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Keeping your dog safe

04/03/2021 - Training

Keeping your dog safe


As if the last year hasn't been challenging enough, one of the biggest worries for dog owners at the moment is ensuring your dog stays safe. Dog theft is at an all-time high with dognappers selling dogs online, creating scams and even posing as animal welfare officers to steal dogs. It's no wonder owners are feeling anxious about leaving their pets and even scared to go for their daily walk.
Here are a few points to consider to help keep you and your dog as safe as possible

General Tips

  • Ensure your dog is microchipped and the details are up to date
  • NEVER leave your dog unattended. Don't leave them tied up outside shops or alone in the car (even when locked) even for just a few moments. Always supervise them when in your garden too.
  • Make sure you have up-to-date photos of your dog from all angles, highlighting any unique features or markings. Also ensure you have up-to-date photos of you and your dog in case you need to prove ownership
  • Be careful when sharing details of your dog and your location on social media and open forums
 

At home

  • Ensure your boundaries are secure with no gaps in fences and gates locked. Remember to recheck boundaries and gate security regularly and invest in garden lighting.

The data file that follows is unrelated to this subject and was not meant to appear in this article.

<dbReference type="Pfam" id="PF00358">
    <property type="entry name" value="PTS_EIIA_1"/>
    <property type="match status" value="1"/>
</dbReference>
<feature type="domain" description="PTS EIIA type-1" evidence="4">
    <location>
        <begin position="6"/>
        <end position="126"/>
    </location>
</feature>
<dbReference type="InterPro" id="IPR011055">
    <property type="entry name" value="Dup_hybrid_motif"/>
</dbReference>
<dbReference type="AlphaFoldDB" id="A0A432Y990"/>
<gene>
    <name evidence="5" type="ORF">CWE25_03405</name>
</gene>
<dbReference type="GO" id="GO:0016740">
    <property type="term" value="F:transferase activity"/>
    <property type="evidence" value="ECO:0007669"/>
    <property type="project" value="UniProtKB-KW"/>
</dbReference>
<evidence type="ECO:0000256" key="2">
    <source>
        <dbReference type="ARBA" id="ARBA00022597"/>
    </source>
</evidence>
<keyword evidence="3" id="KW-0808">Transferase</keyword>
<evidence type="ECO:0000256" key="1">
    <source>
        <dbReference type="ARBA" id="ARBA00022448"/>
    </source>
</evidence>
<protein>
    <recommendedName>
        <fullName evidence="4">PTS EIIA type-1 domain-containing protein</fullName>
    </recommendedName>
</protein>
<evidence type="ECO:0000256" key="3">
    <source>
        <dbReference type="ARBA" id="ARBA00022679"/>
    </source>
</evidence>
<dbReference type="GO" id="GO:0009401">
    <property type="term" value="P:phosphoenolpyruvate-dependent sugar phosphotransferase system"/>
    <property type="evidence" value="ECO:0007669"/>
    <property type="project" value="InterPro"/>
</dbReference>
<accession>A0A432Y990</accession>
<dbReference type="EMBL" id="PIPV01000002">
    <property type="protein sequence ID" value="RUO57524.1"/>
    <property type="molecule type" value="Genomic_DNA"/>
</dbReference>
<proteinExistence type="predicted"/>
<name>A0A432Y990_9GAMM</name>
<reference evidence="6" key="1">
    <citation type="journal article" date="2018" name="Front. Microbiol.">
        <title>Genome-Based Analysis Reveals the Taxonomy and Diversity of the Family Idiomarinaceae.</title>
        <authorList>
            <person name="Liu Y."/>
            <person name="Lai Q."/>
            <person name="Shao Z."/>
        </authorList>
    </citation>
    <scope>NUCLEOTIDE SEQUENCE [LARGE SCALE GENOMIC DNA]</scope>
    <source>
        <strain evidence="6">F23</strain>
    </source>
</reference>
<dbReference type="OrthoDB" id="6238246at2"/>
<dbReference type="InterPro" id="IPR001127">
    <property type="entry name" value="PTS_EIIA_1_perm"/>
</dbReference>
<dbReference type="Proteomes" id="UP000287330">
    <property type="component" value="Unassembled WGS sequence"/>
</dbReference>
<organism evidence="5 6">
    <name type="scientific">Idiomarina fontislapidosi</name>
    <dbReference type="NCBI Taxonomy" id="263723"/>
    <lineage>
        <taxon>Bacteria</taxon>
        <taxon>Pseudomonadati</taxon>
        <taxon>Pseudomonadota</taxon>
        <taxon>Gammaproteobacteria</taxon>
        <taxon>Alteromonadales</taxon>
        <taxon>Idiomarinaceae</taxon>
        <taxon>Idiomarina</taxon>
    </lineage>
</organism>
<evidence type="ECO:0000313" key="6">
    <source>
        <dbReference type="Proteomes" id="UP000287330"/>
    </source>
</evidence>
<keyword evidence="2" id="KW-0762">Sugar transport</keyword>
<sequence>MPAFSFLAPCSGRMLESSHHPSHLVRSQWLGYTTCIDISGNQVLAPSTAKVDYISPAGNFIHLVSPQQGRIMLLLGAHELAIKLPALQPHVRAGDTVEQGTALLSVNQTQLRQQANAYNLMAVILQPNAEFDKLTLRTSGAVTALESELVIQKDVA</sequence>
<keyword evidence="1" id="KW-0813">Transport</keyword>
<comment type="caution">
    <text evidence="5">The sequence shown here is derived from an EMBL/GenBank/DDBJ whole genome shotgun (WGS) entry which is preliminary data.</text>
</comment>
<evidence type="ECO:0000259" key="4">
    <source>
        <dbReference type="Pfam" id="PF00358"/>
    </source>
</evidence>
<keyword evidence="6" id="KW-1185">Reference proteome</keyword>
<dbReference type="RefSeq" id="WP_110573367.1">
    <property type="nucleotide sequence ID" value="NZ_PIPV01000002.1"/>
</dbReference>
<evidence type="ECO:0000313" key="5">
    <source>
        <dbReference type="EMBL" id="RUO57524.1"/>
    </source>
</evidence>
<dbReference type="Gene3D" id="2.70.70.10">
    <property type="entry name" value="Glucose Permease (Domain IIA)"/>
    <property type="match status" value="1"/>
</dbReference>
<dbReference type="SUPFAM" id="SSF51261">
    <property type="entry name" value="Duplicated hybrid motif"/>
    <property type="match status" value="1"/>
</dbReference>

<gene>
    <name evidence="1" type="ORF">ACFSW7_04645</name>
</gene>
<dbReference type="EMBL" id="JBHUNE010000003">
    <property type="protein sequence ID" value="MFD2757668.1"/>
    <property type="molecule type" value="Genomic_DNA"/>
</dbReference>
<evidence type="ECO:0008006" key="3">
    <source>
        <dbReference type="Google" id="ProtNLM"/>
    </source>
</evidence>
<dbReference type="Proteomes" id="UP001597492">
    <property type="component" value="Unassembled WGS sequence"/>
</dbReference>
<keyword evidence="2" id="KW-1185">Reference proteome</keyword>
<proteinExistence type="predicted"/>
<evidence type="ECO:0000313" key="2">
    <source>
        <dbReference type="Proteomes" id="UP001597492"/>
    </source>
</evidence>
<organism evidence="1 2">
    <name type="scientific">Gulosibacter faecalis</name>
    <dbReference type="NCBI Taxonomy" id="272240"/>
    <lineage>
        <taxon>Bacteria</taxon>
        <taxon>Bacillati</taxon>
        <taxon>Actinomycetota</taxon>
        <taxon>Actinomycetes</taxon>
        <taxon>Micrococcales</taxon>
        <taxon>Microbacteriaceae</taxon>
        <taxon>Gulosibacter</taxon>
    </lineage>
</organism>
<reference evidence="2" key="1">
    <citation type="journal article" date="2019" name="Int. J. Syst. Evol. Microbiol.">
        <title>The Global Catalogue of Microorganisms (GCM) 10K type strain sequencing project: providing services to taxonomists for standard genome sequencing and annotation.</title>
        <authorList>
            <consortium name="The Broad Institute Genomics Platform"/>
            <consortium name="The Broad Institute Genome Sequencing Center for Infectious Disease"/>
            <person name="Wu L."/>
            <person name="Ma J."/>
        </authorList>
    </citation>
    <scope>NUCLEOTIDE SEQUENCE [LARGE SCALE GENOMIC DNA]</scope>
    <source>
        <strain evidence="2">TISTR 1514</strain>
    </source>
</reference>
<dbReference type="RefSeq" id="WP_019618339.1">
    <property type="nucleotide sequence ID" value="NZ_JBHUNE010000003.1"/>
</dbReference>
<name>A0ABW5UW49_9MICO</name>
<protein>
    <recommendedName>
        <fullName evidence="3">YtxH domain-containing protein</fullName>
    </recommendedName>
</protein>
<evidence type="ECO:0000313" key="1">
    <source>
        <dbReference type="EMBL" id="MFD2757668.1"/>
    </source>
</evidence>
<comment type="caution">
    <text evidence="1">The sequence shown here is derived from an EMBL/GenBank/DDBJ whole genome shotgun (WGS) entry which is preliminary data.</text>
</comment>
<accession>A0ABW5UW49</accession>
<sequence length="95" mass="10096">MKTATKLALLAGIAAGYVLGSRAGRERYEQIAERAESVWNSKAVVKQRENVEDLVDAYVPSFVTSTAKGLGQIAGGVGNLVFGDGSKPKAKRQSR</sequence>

• Remove any signs that highlight a dog is on the premises, e.g Beware of, A ...... lives here etc.
  • Invest in a modern Ring doorbell or basic CCTV around your property
  • Ask your neighbours to be on the look-out for any suspicious activity
  • Don’t take your dog to the door with you, pop them in a separate room or behind a stair gate.

On walks

  • Stay in well populated, well-lit areas for your walk.
  • Try and walk with a friend or fellow dog owner - safety in numbers!
  • Vary the time of day and your route when walking
  • Put your phone away – if you are distracted you are less likely to be aware of changes to your environment and notice people approaching
  • Stay vigilant - Be very wary of strangers who approach you and ask information about your dog, watch for cars hanging around.
  • Carry a whistle (not a dog one!) or air horn so you can make noise to alert people if you need help.
  • Know how to quickly access your phone – either to take photos of the napper or to access the keypad to dial 999
  • Report any unusual or suspicious activity to 101 - try to take down car number plates, take photos or a description of any suspicious characters
  • Prepare yourself - learn some basic self defence so you can protect yourself if needed. Teach your dog some skills that you can use in an emergency -  ‘away’, ‘go behind’ and a good recall.